We see this spirit in David when Saul persecuted him. For years, David was forced to wander in the wilderness, hunted by a demonized king who wanted to kill him. David was in the right and Saul was in the wrong. Yet we find in many of David’s psalms that although he was unjustly persecuted, he used such occasions to heighten his awareness of his own sin and to plead with God not only to intervene on his behalf but to forgive to him of his iniquities. We find these themes blending beautifully in Psalm 40.
You, O LORD, will not withhold Your compassion from me;
Your loyal-love and Your truth will continually preserve me.
For evils beyond number have surrounded me;
My iniquities have overtaken me, so that I am not able to see;
They are more numerous than the hairs of my head,
And my heart has failed me.
Be pleased, O LORD, to deliver me;
Make haste, O LORD, to help me.
Let those be ashamed and humiliated together
Who seek my life to destroy it;
Let those be turned back and dishonored
Who delight in my hurt. (Ps 40:11-14)
So first, remember that God is sovereign; and second, remember that without God man is sick.
This brings us to the third great truth.
3. The state has the right to bear the sword for issues of justice
When evil occurs, God has given the state the right to bear the sword for issues of justice. As Paul said in Romans,
Every person is to be in subjection to the governing authorities. For there is no authority except from God, and those which exist are established by God. Therefore whoever resists authority has opposed the ordinance of God; and they who have opposed will receive condemnation upon themselves. For rulers are not a cause of fear for good behavior, but for evil. Do you want to have no fear of authority? Do what is good and you will have praise from the same; for it is a minister of God to you for good. But if you do what is evil, be afraid; for it does not bear the sword for nothing; for it is a minister of God, an avenger who brings wrath on the one who practices evil. (Rom 13:1-4)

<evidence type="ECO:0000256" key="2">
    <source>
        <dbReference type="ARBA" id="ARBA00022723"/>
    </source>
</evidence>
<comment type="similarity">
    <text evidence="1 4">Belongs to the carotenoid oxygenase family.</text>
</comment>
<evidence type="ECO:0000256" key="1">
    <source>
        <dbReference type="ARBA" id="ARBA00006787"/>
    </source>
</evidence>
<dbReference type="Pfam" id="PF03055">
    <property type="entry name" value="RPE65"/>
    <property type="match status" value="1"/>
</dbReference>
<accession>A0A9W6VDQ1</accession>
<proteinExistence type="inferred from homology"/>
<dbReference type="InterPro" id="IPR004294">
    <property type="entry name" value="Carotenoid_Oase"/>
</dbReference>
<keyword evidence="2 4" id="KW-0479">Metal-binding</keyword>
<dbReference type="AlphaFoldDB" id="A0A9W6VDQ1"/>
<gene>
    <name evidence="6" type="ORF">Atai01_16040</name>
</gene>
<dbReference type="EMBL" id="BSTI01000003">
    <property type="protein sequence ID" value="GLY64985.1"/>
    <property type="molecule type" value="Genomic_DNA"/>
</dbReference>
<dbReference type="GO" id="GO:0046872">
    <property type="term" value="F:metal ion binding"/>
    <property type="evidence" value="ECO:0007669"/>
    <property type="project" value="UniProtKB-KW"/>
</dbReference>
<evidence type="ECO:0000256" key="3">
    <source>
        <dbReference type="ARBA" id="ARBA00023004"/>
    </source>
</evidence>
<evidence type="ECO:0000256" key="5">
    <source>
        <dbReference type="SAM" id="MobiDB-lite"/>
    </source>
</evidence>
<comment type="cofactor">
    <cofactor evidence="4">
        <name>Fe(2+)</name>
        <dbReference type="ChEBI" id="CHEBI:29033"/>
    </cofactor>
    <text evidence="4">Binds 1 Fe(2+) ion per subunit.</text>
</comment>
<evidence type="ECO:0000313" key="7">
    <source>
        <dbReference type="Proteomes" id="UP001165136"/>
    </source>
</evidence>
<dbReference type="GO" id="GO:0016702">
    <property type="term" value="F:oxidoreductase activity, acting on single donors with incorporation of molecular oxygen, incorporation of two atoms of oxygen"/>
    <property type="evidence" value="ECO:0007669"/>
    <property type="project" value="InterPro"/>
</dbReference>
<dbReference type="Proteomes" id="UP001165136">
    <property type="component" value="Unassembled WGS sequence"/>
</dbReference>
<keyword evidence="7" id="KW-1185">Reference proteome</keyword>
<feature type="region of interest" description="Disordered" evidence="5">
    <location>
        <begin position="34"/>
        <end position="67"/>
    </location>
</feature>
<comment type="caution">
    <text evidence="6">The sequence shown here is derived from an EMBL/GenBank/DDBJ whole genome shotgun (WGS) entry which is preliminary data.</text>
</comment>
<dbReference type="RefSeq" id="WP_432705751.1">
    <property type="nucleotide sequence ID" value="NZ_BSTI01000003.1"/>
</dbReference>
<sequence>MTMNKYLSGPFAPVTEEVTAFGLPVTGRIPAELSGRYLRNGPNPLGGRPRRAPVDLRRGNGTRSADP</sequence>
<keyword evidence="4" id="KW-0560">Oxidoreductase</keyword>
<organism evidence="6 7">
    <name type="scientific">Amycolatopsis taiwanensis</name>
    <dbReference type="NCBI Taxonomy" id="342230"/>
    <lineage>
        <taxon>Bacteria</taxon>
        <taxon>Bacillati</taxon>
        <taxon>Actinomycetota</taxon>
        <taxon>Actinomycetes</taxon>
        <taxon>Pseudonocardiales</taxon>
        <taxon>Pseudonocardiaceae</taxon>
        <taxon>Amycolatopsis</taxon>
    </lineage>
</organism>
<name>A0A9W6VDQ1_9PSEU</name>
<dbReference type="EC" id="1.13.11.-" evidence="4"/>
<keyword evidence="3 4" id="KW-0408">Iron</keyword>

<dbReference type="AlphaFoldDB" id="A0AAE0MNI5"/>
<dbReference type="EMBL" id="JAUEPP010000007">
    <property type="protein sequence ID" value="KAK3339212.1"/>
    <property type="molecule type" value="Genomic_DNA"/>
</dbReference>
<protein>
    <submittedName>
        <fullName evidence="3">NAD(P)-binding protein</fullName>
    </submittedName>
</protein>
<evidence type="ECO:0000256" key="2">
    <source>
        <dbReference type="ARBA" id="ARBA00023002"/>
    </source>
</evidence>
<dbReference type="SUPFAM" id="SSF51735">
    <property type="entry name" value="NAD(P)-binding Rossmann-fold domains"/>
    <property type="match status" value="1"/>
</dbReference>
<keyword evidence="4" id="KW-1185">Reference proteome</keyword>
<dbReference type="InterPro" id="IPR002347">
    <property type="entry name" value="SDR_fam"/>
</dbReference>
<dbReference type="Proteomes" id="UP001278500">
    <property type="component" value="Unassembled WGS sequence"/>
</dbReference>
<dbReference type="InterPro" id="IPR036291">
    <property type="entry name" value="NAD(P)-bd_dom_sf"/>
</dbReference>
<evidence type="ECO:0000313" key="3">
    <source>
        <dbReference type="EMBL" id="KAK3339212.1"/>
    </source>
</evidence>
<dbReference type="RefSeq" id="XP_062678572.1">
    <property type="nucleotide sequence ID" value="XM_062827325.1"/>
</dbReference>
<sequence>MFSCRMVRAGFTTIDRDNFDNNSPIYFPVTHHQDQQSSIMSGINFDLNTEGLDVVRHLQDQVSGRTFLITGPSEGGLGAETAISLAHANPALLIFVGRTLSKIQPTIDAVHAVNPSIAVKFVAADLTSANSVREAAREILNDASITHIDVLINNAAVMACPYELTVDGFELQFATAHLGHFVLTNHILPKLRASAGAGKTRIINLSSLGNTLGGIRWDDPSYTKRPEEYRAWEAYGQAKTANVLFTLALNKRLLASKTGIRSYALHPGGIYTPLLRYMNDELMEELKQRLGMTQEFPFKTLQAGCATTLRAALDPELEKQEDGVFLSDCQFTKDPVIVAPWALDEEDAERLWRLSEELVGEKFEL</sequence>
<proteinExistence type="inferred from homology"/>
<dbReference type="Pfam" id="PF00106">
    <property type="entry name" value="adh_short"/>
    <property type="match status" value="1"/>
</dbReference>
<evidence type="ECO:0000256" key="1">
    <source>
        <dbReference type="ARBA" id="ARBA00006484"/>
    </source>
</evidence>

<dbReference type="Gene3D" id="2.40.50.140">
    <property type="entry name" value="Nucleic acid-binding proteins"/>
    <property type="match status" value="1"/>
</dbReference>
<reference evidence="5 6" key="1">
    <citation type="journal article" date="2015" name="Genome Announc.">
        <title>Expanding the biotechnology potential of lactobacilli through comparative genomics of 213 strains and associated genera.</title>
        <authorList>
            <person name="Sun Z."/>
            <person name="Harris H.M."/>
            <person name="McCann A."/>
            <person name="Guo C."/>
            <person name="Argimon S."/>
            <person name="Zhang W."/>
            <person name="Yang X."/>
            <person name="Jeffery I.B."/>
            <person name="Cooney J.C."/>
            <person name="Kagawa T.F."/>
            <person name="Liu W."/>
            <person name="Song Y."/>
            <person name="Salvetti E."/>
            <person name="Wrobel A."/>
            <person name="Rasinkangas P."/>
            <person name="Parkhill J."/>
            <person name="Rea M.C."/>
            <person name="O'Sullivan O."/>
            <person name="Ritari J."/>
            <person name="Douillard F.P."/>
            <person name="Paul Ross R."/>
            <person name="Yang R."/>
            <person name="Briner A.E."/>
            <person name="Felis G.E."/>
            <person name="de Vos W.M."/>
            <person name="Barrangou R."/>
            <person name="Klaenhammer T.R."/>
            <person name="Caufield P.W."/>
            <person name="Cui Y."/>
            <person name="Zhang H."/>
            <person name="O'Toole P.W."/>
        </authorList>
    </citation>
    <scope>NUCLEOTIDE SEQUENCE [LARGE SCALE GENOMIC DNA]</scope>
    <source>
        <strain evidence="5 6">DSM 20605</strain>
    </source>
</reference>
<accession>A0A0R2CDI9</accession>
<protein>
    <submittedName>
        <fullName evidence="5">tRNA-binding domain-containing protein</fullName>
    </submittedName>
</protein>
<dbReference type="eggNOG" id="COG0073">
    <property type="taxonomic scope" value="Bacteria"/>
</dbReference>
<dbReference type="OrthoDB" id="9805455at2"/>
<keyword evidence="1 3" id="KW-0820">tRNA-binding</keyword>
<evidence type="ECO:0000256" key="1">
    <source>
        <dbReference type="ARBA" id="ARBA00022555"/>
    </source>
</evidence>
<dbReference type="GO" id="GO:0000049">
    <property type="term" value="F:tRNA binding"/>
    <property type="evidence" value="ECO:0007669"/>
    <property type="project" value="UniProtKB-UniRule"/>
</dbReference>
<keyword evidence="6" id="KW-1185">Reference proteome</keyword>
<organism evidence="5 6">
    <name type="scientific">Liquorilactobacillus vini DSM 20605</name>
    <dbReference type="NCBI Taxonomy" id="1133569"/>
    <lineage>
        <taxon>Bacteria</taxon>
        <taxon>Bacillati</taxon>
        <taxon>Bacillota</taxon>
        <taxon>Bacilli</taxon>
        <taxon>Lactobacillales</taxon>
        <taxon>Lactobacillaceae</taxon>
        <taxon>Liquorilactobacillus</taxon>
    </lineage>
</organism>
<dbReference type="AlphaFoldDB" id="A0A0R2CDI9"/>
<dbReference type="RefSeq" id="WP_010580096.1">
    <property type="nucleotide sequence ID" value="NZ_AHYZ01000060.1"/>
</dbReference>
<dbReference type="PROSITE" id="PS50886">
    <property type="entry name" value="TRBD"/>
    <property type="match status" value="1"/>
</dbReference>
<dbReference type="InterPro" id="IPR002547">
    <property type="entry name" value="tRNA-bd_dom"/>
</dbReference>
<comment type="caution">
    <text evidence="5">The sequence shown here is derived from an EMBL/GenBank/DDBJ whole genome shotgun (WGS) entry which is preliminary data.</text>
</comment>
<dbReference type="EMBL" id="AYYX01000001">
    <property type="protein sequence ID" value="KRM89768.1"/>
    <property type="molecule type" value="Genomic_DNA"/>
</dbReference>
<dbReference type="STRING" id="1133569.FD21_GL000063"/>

So Paul encourages Christians to be subject to the governing authorities because God has granted them the right to exercise “the sword” to punish evil. The state has the right to bear arms. The sword is a metaphor for death, and therefore I believe the state has the right to carry out capital punishment for the sake of justice (Gen 9:6). (In my opinion, mercy can and should be granted to those who repent; but in doing so we should never forget that the innocent blood of Christ was shed to atone for their sins.) So Paul is saying, as a Christian if you don’t want to fear the state, then do what’s right, for the state doesn’t bear the sword for nothing.
It would seem then that if governments have the right to bear the sword in their own realm, they may also bear the sword to protect themselves from international tyranny. John Calvin said:
But kings and people must sometimes take up arms to execute such public vengeance. On this basis we may judge wars lawful which are so undertaken. For if power has been given them to preserve the tranquility of their dominion, to restrain the seditious stirrings of restless men, to help those forcibly oppressed, to punish evil deeds – can they use it more opportunely than to check the fury of one who disturbs both the repose of private individuals and the common tranquility of all, who raises seditious tumults, and by whom violent oppressions and vile misdeeds are perpetrated? If they ought to be the guardians and defenders of the laws, they should also overthrow the efforts of all whose offenses corrupt the discipline of the laws. Indeed, if they rightly punish those robbers whose harmful acts have affected only a few, will they allow a whole country to be afflicted and devastated by robberies with impunity? For it makes no difference whether it be a king or the lowest of the common folk who invades a foreign country in which he has no right, and harries it as an enemy. All such must, equally, be considered as robbers and punished accordingly.